Top Khmer Rouge leaders found guilty of crimes against humanity, face life sentences


Story highlights

NEW: Two top leaders of Cambodia's 1975-79 Khmer Rouge regime found guilty of crimes against humanity

NEW: Both men sentenced to life imprisonment

Nuon Chea was the regime's "Brother No. 2" and Khieu Samphan its "No. 4"

The men are the first Khmer Rouge leaders ever to face justice

CNN —  

Breaking news update published 11:40 p.m. ET:

Former Khmer Rouge leaders Nuon Chea, the former Deputy Secretary of the Communist Party of Kampuchea, and Khieu Samphan, the one-time President of Democratic Kampuchea, have been found guilty by the Extraordinary Chambers in the Courts of Cambodia (ECCC) of crimes against humanity. Both have been sentenced to life imprisonment.

Original story published 12:58 p.m. ET

Thirty-five years after the fall of Cambodia’s genocidal Khmer Rouge regime, believed responsible for deaths of at least 1.7 million people between 1975 and 1979, only a single person has been brought to justice over one of the 20th century’s great atrocities.

That will change Thursday, when two top leaders of the former Khmer Rouge regime will hear verdicts for their alleged crimes against humanity, in the first trial they face relating to their alleged activities in the 1970s.

The octogenarians in the dock are Nuon Chea, the former Deputy Secretary of the Communist Party of Kampuchea known as “Brother Number Two,” and Khieu Samphan, the one-time President of Democratic Kampuchea, the Khmer Rouge’s state, known as “Brother Number Four.”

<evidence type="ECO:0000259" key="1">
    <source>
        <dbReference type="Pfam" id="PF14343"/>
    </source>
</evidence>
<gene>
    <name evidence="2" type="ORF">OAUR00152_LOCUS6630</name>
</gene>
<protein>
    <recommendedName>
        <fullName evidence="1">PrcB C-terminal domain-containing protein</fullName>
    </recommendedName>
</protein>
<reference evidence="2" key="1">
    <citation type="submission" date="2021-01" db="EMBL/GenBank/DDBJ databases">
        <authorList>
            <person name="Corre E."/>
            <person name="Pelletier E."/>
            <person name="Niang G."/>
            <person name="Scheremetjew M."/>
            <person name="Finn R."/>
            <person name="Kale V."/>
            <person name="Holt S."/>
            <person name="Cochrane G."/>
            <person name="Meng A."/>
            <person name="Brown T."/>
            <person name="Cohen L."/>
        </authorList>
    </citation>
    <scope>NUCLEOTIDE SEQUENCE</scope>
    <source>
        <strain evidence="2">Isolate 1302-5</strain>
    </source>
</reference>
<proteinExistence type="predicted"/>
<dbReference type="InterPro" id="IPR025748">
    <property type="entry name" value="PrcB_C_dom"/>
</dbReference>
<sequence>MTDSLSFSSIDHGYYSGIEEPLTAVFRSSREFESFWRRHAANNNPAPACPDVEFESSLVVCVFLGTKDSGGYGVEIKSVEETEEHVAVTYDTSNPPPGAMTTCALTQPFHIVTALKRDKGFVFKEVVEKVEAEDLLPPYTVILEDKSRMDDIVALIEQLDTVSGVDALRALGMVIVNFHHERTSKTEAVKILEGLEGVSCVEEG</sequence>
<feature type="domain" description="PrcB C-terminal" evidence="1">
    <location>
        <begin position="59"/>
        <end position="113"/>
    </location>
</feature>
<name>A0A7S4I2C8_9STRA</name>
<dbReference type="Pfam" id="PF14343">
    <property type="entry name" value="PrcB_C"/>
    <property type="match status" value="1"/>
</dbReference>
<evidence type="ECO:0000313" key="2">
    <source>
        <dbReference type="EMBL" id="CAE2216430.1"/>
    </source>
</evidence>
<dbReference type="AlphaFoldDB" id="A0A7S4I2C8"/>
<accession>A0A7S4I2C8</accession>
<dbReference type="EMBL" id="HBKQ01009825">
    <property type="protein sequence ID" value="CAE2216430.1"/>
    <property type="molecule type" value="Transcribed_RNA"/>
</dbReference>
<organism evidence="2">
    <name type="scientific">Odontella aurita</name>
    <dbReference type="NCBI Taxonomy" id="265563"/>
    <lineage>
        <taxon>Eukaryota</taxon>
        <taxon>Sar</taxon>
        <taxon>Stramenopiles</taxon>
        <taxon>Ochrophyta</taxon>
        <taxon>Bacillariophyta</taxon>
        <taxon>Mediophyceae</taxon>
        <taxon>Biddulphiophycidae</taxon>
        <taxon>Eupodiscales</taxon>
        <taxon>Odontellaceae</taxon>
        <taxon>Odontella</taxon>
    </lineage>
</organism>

Prosecutors are seeking life sentences for the accused, who both deny guilt and are seeking acquittal.

The men were senior leaders in the Khmer Rouge regime, which ruled Cambodia between 1975 and 1979. During that time at least 1.7 million people – about a quarter of the Cambodian population – are believed to have died from forced labor, starvation and execution, as the movement ruthlessly executed its radical social engineering policies aimed at creating a purely agrarian society.

An ongoing struggle for justice after Khmer Rouge

Who is hearing the case?

The charges are being heard in Phnom Penh in the Extraordinary Chambers in the Courts of Cambodia (ECCC) – a special United Nations-backed tribunal that was formed in 2006 to prosecute senior Khmer Rouge leaders and other regime figures responsible for especially heinous acts.

The “hybrid” tribunal – officially “an ad hoc Cambodian court with international participation” – uses both Cambodian and international judges and staff employed by the U.N. in order to ensure the trials are conducted to international standards and to mitigate against the weakness of the Cambodian legal system.

Eight years on, the ECCC has delivered only one verdict.

In the ECCC’s Case 001, Kaing Guek Eav, commonly known by his alias, Duch, was sentenced to life imprisonment following his 2010 convictions for war crimes, crimes against humanity, murder and torture. He was the commandant of the notorious Tuol Sleng S-21 prison in Phnom Penh, where more than 14,000 people died.